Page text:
Ethan Viljoen | 23 August 2013 | 8lbs 2 oz (3.7 kg) | 51 cm | South Africa

My birth story

It is definitely true that giving birth is never what you expect it to be.

My husband and I wanted a honeymoon baby. We tried, and tried, got tired of trying and then tried again.

We were blessed with a pregnancy exactly a year later. I always dreamed of being this beautiful radiant pregnant person that glows from the inside out. Unfortunately my experience was exactly the opposite of what I hoped for it to be.

I was sick from the get-go. Morning sickness turned into all-day sickness and I was not eating much. My Doctor assured me that it was normal to feel that way and that I would be feeling better after 12 weeks. It never got better. By 34 weeks I was basically unable to walk without help and sleeping was a luxury. I had trouble getting up. I found it difficult to sit, stand or lie down. My hands, legs and feet were swollen to the point where I could not wear any shoes other that flip-flops. I was eventually diagnosed with HELLP syndrome at 38 weeks. My blood pressure was sky high, and there was protein in my urine.

Ethan was born shortly after the diagnosis. He weighed 3.7kg.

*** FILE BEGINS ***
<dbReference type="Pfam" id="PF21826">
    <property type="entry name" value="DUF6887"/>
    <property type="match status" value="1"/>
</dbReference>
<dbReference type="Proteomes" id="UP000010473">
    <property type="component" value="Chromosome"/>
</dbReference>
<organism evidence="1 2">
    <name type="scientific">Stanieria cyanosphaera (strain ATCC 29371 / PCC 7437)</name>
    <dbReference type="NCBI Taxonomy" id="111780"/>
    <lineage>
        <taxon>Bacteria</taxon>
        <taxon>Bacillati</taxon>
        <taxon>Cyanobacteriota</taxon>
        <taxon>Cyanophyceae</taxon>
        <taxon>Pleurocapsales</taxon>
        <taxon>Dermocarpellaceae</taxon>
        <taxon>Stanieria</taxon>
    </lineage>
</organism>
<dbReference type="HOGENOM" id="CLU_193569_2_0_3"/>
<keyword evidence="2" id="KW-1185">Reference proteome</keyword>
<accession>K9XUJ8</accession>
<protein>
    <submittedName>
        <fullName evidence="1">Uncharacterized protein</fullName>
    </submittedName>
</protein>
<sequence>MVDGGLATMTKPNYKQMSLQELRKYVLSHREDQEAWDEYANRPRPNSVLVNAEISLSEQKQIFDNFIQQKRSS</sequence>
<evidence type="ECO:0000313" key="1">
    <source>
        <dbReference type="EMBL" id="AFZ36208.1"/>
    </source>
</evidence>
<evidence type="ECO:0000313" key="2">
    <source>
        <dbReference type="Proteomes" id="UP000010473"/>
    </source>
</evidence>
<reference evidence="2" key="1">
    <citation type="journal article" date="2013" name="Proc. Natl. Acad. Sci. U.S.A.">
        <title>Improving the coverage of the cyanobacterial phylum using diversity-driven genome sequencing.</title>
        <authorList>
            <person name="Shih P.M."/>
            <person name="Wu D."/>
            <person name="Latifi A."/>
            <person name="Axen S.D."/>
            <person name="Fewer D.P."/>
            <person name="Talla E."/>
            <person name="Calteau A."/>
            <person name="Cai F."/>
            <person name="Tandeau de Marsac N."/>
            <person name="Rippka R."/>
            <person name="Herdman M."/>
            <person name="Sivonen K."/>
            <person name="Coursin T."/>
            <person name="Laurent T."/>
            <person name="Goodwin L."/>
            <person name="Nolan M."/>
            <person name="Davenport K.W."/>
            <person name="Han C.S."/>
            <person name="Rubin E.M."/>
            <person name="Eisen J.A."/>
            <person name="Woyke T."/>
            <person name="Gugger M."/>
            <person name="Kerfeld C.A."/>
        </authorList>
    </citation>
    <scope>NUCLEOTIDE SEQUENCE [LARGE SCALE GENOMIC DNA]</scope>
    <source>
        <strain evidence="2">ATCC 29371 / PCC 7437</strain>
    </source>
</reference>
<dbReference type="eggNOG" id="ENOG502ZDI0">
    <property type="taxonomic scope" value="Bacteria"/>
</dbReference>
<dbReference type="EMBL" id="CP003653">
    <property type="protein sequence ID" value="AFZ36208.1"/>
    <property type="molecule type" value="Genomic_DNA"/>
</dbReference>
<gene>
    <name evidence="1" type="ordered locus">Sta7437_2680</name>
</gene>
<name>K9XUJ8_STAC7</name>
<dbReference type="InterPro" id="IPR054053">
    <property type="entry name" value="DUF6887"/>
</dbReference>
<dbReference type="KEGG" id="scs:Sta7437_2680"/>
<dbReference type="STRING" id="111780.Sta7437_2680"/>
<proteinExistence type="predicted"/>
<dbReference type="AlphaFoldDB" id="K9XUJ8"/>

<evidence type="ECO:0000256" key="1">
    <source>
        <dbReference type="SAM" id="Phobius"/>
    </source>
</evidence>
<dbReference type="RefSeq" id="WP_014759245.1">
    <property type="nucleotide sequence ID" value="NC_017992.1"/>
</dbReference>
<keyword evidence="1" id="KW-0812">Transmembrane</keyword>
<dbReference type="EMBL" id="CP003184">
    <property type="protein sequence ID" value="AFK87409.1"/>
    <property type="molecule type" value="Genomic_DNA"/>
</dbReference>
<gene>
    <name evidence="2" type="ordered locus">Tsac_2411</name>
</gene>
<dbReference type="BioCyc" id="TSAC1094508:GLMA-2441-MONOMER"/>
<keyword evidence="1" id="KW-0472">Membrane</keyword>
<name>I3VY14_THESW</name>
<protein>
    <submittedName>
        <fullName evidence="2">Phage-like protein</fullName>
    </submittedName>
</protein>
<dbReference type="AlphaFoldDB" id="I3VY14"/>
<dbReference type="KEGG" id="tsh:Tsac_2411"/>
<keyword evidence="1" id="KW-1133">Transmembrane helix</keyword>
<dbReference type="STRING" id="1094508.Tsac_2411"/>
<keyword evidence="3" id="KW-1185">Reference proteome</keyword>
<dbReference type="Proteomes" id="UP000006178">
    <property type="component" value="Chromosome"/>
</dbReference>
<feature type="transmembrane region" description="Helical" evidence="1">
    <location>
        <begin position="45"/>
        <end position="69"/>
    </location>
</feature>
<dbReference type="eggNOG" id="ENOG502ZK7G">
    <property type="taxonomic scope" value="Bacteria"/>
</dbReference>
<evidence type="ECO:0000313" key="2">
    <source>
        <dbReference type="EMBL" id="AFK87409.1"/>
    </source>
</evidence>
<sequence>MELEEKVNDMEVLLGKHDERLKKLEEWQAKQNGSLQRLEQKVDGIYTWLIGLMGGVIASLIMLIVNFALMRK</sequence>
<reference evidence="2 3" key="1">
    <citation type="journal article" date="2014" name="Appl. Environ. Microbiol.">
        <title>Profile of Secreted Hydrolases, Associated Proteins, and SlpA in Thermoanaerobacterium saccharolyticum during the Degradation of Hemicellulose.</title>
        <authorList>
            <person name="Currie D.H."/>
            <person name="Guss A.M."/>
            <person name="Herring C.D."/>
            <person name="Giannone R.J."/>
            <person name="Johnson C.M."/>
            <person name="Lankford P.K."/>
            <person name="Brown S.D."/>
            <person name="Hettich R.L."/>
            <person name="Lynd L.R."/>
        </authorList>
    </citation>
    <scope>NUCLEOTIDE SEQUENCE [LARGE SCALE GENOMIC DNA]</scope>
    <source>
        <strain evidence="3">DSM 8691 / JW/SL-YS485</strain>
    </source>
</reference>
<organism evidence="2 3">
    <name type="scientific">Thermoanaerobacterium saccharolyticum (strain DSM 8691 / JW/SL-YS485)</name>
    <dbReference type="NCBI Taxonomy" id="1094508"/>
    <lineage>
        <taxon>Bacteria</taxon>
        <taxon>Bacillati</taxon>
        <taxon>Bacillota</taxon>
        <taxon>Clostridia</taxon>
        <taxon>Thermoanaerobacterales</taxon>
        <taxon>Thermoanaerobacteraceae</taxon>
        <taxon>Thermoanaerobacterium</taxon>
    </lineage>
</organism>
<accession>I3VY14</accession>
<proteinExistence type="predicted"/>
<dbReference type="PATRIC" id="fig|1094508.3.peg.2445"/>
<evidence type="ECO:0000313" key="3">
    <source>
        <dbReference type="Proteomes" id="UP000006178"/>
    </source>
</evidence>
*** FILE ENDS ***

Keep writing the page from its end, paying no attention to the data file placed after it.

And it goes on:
I always wanted to give birth to my baby naturally but due to the condition I was forced to have a caesarean.

When I saw Ethan I was overwhelmed with so many emotions. I did not look at anything else but his face.

My husband took photos of everything inside the room. He just wanted us to take home the right baby. He had been worried about a baby swap ever since I told him I was pregnant LOL!! I only looked at them later on. I was shocked to see that the umbilical cord was as thin as a thread of wool. I never even realized that my life as well as my unborn baby’s life was in danger as the condition was never explained to me.

HELLP syndrome is a life threatening pregnancy complication. It is very similar to pre-eclampsia. Even though these conditions usually occur in the later stages of pregnancy, there are signs throughout pregnancy that Doctors have to monitor.

Doctor Louis Weinstein named HELLP syndrome in 1982.

H (haemolysis, which is the breaking down of red blood cells)

EL (elevated liver enzymes)

LP (low platelet count)

Signs of HELLP Syndrome include





Everything could have turned out so differently and makes me more aware of how blessed I am to be alive and to be the mother of the most beautiful two and a half year old boy in the world. He makes every day worth living and I could not imagine being alive without him.

I am now 16 weeks pregnant with my second baby and the pregnancy is a breeze. My Doctor has assured me that HELLP syndrome almost always only occurs in your first pregnancy.



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